Description Your guide to the best columns and commentary on Wednesday 7 October Credits Niklas Halle'n/AFP via Getty Images Alt Text Boris Johnson leaves Downing Street wearing a face mask.
Your guide to the best columns and commentary on Wednesday 7 October
Reaction The Week Staff Wednesday, October 7, 2020 - 2:08pm The Week’s daily round-up highlights the five best opinion pieces from across the British and international media, with excerpts from each.
1. John Crace in The Guardian
on a downtrodden Britain
Boris Johnson’s tone-deaf lies fall flat as UK grows up
“The country has grown up in the time of coronavirus. Tens of thousands have died; hundreds of thousands have become ill; millions are feeling frightened and insecure about their jobs. Yet even though the prime minister has had time to move on, he appears to have learned nothing. Boris may himself have wound up in intensive care, yet he still wants to be Mr Good Time Guy, with gags about losing weight and arm-wrestling. But it’s becoming more and more of a struggle. His eyes that used to sparkle from the acclaim are now mere dead hollows. It’s possible that not even Boris believes in Boris. The scepticism is contagious.”
2. David Byler in The Washington Post
on not being ‘afraid’ of Covid-19
This is Trump’s worst tweet ever. No, really.
Donald Trump’s herd immunity plan may result in ‘millions’ of US deaths, experts warn “The president is playing with fire. Sure, this specific tweet may get swallowed up in the insanity of the news cycle. But the message that Trump fought off the coronavirus and his followers can, too, has already been amplified by voices ranging from Sen. Kelly Loeffler (R-Ga.), who tweeted an edited video of Trump at a professional wrestling match to make that argument, to Fox News. They’re speaking to a huge base of people who trust and support Trump. The drumbeat of this flawed argument, combined with the signals Trump and his supporters and family send by their failures to wear masks at official functions, adds up, sending mixed messages to both his devotees and the broader public and impeding nationwide efforts to fight the virus.”
3. Gavin Mortimer in The Spectator
on a French conundrum
Macron’s fight with the far-left over extremism
“The majority response in France to Macron’s promise to combat Islamic extremism is scepticism. Of the 121,000 people who responded to a poll in the centre-right Le Figaro, 74% believed his attempt will end in failure. Not so much because of an unwillingness on Macron’s part but because much of the apparatus for fighting Islamic extremism is still dominated by the left. For example, a Pakistani immigrant who last month attacked two journalists outside the former offices of Charlie Hebdo had arrived in France three years ago claiming to be an unaccompanied minor but social services suspected he was older. They sought permission from a child’s court to conduct a medical examination to determine his exact age but were refused.”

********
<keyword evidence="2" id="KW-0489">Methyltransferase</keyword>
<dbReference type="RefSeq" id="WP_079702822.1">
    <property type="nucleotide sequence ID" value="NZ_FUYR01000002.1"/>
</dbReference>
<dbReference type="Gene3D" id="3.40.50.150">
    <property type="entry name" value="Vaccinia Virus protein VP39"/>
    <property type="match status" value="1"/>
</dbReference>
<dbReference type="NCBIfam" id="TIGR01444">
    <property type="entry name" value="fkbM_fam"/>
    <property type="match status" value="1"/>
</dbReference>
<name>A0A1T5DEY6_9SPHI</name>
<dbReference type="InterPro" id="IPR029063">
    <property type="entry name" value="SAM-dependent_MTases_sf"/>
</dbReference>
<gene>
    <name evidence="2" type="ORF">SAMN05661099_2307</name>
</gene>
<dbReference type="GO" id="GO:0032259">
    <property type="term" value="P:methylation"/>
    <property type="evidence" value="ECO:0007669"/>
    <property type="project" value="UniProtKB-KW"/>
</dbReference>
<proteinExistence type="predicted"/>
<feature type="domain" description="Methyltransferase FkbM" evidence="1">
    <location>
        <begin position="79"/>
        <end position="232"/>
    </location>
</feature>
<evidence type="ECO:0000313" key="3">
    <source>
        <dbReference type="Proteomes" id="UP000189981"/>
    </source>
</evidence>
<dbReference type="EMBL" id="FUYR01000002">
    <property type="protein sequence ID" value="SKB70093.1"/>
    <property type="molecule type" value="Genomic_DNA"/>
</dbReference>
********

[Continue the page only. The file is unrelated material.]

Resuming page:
4. Pritish Nandy in The New York Times
on Modi tackling the elites
The campaign to silence Bollywood
“India today is like the Mad Hatter’s tea party – partly funny, partly weird – and hidden behind it is an incredibly tragic soliloquy of pain. More than six million confirmed coronavirus cases. About 100,000 deaths. The economy expected to contract by 12%. China trying to take over territory on a disputed border. Yet if you had switched on news television in India in the past two months, you would have found a country obsessed with a singular subject: the taming of Bollywood, supposedly a wild, drug-addled place where horrible things happen to outsiders; India’s Gomorrah, infested with vile liberals and Muslims.”
5. Rhiannon Lucy Cosslett in The Guardian
on male violence in art
The history of art is full of female masters. It’s time they were taken seriously
“The surge of emotion I felt standing in front of Susannah and the Elders – painted by a 17-year-old Artemisia Gentileschi in the same year she was raped by the artist who was hired by her father Orazio to teach her – was as powerful as any I have felt in my life. In it, a nude Susannah twists away from the two old letches with horror and disgust; unlike many of the nudes painted by male artists, her body is not an exercise in containment, static and mannered as though it could have been carved from marble: it is living, moving flesh.”
Opinion UK News Europe US South and Central Asia Media Science & Health Politics Boris Johnson Coronavirus Donald Trump Emmanuel Macron India Narendra Modi